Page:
Britain’s coastline is dotted with beautiful beaches, from the far south to the remote north. Grab your beach bag and a picnic and take to the coast with some of our favourite sandy spots.
Being an island, we are never far from a stretch of stunning coastline and the UK has an abundance of long beaches with vast expanses of sand. This is perfect for comfortably accommodating a variety of beach users from dog-walkers to swimmers, surfers and kite-surfers.
Alternatively, if this is all a bit too high octane for you, just enjoy a bracing windy walk at one of these lovely locations. Then watch the keen kite-surfers perform tricks whilst relaxing with coffee and cake.
Our guide to the UK’s most beautiful beaches, including sandy and pebble beaches, best beaches for swimming and the cleanest beaches in Britain.
Best beaches in England
Durdle Door, Dorset, England
Durdle Door’s iconic stone archway is popular with photographers, and it’s easy to see why. This natural wonder soars out of the cliffs like a dinosaur curled around a stretch of beach and wonderfully clear water.
Reach Durdle Door via a short walk along the South West Coast Path from West Lulworth, Dorset.
More related content:
- Britain’s best family friendly beaches
- Britain’s best winter beaches
- Great places to stay near the beach
Porthcurno Beach, Cornwall
Porthcurno beach at the end of our island is a lovely one, a rich seascape of blue waters and golden sand three miles fro Land’s End.
Bournemouth Beach, Dorset, England
Bournemouth might be a city beach, but its seven miles of sands are home to a pier, beach huts and water sports. Buzzy and fun.
Appletree Bay, Isles of Scilly, England
Robinson Crusoe would be at home on this wild beach on the island of Tresco, where white sand, turquoise water and sub-tropical plants may make you wonder if you’ve woken up in the Caribbean. Fly to the Isles of Scilly, catch a boat to Tresco and then hire a bike to pedal along the road to the beach (there are no cars on the island). Phew!
Beer, East Devon, England
The small village of Beer, sheltered by white chalky cliffs above a steep shingle beach, sits on the Jurassic Coast near Lyme Regis. Along this stretch of the Devon coastline, the rocks provide a haven for wildlife, and it’s a site of geological and historical interest, too.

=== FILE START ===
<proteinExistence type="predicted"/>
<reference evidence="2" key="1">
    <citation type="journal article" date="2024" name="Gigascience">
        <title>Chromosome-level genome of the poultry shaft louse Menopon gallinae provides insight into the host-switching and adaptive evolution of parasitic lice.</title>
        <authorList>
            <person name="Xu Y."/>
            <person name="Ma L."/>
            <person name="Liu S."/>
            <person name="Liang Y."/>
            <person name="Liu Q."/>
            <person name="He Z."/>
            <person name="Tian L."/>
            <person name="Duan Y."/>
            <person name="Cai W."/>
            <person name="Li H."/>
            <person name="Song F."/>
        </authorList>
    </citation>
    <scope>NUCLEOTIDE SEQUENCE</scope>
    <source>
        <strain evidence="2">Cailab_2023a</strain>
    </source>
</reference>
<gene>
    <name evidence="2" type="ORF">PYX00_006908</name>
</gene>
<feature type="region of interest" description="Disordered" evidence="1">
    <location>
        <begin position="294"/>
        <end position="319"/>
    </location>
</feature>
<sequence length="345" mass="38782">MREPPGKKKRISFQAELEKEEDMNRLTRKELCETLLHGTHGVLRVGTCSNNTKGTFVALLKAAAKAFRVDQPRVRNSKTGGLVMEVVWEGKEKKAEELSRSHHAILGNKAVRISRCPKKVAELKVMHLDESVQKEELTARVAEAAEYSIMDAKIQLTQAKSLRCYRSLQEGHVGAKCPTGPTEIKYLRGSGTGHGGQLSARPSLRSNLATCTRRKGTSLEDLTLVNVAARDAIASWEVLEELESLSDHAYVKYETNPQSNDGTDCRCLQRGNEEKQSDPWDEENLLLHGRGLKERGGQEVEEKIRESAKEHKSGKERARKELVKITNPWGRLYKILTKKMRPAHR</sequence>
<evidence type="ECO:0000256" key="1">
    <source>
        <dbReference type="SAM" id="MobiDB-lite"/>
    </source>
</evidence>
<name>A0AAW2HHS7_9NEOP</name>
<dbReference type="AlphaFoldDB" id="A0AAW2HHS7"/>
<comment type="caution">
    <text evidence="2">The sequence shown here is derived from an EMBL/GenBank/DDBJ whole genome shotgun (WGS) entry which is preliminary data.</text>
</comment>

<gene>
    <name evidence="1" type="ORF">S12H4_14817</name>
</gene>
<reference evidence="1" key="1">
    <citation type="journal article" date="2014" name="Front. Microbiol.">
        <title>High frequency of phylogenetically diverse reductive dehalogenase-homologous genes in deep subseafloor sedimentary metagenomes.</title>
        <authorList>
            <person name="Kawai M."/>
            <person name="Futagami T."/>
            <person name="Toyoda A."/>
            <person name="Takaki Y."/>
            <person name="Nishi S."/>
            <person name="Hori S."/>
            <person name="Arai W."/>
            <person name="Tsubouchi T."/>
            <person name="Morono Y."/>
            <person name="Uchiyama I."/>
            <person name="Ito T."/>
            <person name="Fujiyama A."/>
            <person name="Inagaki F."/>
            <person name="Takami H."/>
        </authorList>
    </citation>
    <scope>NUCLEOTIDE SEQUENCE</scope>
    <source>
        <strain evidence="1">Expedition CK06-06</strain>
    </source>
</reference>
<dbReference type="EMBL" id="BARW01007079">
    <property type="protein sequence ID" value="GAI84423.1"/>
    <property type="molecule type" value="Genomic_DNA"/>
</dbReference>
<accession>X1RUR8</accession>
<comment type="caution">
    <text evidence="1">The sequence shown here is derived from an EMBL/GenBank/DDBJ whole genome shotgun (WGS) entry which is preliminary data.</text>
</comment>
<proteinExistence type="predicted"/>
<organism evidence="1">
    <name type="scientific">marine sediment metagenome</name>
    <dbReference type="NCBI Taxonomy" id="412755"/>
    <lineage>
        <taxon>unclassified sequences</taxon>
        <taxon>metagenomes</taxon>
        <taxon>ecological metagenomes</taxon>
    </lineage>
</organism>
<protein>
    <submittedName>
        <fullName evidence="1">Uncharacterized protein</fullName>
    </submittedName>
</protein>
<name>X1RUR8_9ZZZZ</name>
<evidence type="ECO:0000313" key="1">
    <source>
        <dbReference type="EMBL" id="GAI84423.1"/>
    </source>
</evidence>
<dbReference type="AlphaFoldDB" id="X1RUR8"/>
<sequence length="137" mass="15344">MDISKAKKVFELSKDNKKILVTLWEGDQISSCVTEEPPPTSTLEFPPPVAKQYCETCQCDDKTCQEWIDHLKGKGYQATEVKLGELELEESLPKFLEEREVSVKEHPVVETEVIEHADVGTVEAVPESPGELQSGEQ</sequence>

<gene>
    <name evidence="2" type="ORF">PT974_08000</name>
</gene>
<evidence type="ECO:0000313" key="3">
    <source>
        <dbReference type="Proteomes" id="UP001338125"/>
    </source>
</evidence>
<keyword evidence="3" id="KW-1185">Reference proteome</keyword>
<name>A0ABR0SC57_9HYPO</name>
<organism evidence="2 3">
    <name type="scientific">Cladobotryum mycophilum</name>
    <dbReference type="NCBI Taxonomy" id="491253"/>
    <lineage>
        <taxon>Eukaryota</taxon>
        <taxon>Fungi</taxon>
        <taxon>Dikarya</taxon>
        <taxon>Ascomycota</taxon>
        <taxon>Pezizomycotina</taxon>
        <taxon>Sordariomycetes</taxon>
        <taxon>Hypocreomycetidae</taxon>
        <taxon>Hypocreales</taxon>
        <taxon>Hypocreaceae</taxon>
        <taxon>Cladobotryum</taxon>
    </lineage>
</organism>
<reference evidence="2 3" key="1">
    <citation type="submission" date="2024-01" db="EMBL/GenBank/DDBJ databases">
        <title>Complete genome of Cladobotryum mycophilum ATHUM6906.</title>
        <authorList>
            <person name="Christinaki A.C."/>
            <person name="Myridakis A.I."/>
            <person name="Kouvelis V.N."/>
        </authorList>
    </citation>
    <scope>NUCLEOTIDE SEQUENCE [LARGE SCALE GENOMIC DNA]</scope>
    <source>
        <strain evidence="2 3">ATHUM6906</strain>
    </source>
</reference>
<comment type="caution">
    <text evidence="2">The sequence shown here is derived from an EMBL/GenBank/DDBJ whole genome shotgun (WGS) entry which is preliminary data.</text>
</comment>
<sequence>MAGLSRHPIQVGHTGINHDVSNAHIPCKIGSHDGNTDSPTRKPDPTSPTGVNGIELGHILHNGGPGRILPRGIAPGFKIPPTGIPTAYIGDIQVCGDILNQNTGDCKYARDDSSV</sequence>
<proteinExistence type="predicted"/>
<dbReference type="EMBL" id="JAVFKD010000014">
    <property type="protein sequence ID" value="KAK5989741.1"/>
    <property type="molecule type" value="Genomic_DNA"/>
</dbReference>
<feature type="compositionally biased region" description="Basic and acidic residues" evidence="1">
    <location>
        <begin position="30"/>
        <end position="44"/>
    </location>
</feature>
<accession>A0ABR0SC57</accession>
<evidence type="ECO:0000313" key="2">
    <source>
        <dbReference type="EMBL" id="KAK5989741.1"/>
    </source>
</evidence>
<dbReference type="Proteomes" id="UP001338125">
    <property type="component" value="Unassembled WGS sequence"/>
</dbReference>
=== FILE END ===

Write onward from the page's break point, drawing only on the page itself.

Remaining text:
If you’ve built up a thirst walking from Branscombe along Devon’s coastal cliffs and beaches to Beer, then you’re in luck – the tiny seaside village has a handful of traditional pubs, perfect for a well-earned pint.
Beachcombing guide: things to find along the seashore and best beaches in the UK
Extraordinary and beautiful treasures can be found along the British coastline.
Beachcombing is a soothing activity which involves combing the shoreline to see what objects of interest you can see. This could be shells, pebbles, seaglass or one of the seashore marvels listed in our guide below.
Holkham, Norfolk, England
Holkam beach offers four miles of unspoilt beauty with a pine forest on one horizon and the rugged North Sea on the other.
Take a walk through Holkham’s creaking pinewoods and along its beautiful beach with our five-mile route. Access is via Lady Anne’s Drive in Holkham village, just off the A149, opposite The Victoria Inn.
Southwold, Suffolk, England
The string of brightly painted beach huts and the bucket-and-spade charm of this shingly cove on the Suffolk Heritage Coast will take you back to childhood holidays by the sea.
Embletone Bay, Northumberland, England
Northumberland’s beaches are rarely crowded. Even on a beautiful summer’s evening you will often have the place to yourself, including the stunning Embleton Bay.
Walk over ruddy-gold sands, across babbling coastal rivers and through wind-shaped dunes to the dramatic ruins of a 14th-century castle – welcome to Embleton Bay, one of Britain’s most beautiful beaches.